Central Oregonians are proud of their weather. On many occasions, you are likely to hear such exaggerations as, “In Bend, it’s sunny 360 days out of the year.”
Even more often, area residents are harnessing the energy of the sun for reasons of convenience and cost cutting. Many locals have also caught the green fever, empowering them to help save the planet by slashing their own need for man-made power.
Affordable solar garden and pathway lights, which are not particularly bright and may better serve as decorative additions, are one way to add visual interest to the garden without creating an additional strain on the environment — or the pocketbook. This solar lighting often illuminates the edges of the driveway, a garden path or the exterior of the house itself.
Michael Ridden, owner of The Solar Store in Bend, deals in spotlight sets for the home’s exterior as well as multi-light sets intended for pathways, driveways or even a balcony or wall.
While certain lights are fueled by a solar panel directed toward the sun, others have small solar panels embedded on top of the structure.
Most solar lights are easy to install, Ridden notes. Depending on the type, the light could simply be mounted on a wall or stuck into the ground using an attached stake.
“A lot of people like these kind of lights because they don’t have to run wiring to individual fittings, which can be a big expense,” Ridden notes. “I like it because it shows people who haven’t experienced solar power that it actually does work.”
Ridden and his wife live completely “off the grid” — with no commercial electricity — in Central Oregon.
“In addition, we’re not using fossil fuels for our lighting, which is always good,” Ridden says.
A set of lights at The Solar Store could run anywhere from $49 to $149.
One of the most bemoaned disadvantages associated with the still-popular garden lights is their lackluster brightness.
“The smaller accents lights for gardens and patios are not so bright,” Ridden notes. “They’re really better for decorating.”
Ridden says that most lighting stores cannot compete with big-box outfits like Lowe’s and The Home Depot on pricing, so they forgo selling the small garden lights altogether. That goes for landscapers as well.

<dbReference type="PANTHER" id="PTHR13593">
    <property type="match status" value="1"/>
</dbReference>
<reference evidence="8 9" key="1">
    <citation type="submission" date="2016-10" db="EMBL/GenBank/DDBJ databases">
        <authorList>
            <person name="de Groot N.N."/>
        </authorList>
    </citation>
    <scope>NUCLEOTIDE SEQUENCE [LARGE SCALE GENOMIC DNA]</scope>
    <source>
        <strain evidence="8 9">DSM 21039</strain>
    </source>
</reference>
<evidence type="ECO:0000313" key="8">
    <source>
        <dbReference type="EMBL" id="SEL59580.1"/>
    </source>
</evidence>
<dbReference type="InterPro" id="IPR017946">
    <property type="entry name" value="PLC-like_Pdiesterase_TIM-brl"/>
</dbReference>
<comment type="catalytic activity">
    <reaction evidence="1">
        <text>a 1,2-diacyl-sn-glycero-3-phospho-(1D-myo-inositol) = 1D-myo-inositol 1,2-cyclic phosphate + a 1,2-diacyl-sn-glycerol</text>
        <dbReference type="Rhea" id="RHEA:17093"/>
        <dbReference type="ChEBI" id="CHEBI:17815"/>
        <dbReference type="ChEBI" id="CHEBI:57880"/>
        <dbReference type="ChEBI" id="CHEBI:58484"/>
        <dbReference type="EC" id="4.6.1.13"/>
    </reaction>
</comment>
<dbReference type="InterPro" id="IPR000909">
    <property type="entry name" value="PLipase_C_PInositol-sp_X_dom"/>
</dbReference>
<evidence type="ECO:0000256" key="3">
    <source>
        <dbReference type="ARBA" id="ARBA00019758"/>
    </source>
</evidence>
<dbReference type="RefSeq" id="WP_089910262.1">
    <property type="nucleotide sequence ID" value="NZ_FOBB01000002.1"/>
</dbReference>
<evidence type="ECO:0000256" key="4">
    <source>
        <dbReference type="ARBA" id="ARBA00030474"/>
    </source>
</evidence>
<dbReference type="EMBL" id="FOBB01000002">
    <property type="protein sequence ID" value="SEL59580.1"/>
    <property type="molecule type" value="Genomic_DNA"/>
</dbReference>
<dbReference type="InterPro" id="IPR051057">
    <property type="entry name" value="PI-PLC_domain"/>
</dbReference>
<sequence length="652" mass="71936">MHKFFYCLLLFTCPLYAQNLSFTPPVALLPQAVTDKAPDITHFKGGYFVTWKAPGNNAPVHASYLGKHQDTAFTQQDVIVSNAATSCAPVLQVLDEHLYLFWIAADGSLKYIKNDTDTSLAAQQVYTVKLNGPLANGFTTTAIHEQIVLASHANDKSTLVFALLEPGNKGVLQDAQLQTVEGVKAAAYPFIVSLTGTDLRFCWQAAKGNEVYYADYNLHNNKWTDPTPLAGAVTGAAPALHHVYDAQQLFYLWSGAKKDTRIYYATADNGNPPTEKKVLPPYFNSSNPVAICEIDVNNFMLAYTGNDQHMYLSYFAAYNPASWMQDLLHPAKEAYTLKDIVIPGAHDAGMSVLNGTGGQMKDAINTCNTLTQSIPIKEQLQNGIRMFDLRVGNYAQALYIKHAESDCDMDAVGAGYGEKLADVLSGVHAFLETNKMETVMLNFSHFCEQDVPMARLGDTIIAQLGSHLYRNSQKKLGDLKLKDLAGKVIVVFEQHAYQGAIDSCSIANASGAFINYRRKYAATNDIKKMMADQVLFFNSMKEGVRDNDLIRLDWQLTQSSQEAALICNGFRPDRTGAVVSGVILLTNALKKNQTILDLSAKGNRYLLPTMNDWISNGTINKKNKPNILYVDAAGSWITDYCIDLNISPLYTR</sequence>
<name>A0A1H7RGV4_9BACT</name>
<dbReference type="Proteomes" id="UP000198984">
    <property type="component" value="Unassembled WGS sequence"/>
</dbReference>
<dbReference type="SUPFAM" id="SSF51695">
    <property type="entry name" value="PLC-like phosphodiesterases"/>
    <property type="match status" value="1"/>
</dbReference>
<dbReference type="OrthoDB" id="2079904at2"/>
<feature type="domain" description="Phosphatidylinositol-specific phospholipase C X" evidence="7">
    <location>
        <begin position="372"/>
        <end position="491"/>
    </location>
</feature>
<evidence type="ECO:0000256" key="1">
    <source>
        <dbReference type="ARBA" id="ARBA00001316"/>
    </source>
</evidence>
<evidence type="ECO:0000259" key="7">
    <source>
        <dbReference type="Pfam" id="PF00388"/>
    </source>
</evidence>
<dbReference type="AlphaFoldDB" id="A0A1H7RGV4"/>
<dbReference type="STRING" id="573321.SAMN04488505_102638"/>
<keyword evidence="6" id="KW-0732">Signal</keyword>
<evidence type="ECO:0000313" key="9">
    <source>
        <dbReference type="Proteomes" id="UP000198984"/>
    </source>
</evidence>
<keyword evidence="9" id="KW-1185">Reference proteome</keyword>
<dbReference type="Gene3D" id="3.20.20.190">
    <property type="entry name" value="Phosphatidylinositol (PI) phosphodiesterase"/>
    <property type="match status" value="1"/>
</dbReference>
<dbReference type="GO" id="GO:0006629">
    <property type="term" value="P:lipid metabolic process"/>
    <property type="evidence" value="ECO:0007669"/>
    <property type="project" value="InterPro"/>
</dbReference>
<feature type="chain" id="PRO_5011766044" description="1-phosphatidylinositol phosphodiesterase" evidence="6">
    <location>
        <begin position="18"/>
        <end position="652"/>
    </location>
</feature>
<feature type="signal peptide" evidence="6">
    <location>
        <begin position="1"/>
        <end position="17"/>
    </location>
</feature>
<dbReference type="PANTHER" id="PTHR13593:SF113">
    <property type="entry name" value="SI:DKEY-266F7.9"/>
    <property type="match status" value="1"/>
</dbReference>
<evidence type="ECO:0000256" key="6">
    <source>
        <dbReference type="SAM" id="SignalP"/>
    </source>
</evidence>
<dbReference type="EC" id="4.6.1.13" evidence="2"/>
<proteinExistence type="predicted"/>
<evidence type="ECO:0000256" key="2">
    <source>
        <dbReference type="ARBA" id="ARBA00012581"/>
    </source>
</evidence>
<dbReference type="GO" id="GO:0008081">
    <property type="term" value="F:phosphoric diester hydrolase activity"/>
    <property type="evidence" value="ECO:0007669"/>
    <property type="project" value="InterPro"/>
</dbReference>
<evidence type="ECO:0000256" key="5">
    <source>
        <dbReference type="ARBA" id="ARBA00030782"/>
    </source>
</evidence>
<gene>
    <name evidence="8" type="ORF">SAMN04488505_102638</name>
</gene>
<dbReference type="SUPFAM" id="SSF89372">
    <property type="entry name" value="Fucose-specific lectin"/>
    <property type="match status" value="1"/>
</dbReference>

“Those (accent garden) lights are not very bright and can be cheaper looking,” says Dana Oppenlander, owner of Green Thumb Landscaping in Redmond. “They’re mostly plastic, and you just pull them out of the box and stick them in the ground. It’s a glow more than a light. I’m not aware of many landscapers who use them.”
The lights function by way of either a solar panel attached to the top of the light, a mounted solar panel, or batteries that are recharged by the sun. They charge during the day and illuminate starting at dusk.
“Some people throw out these lights thinking that they don’t work anymore,” Ridden observes. “Most times they just need to replace the batteries, which have a life of three to five years.”
Ted McCabe, electrical sales employee at The Home Depot, notes that the store has been selling the small solar lights for many years with ever-growing success. Most are 4 inches tall and 4 inches in diameter, coming in a variety of styles.
“We sell quite a few now, mostly because you don’t have to run wires all over the place,” McCabe says. “Customers generally have a mixture of lighting. They might put in solar lighting where you can’t easily run wiring.”
For those few cloudy days each year, however, Central Oregonians will be out of luck and in the dark.
“The downside comes if it’s cloudy or rains all day,” McCabe notes. “The light will still charge a bit, but it won’t last as long.”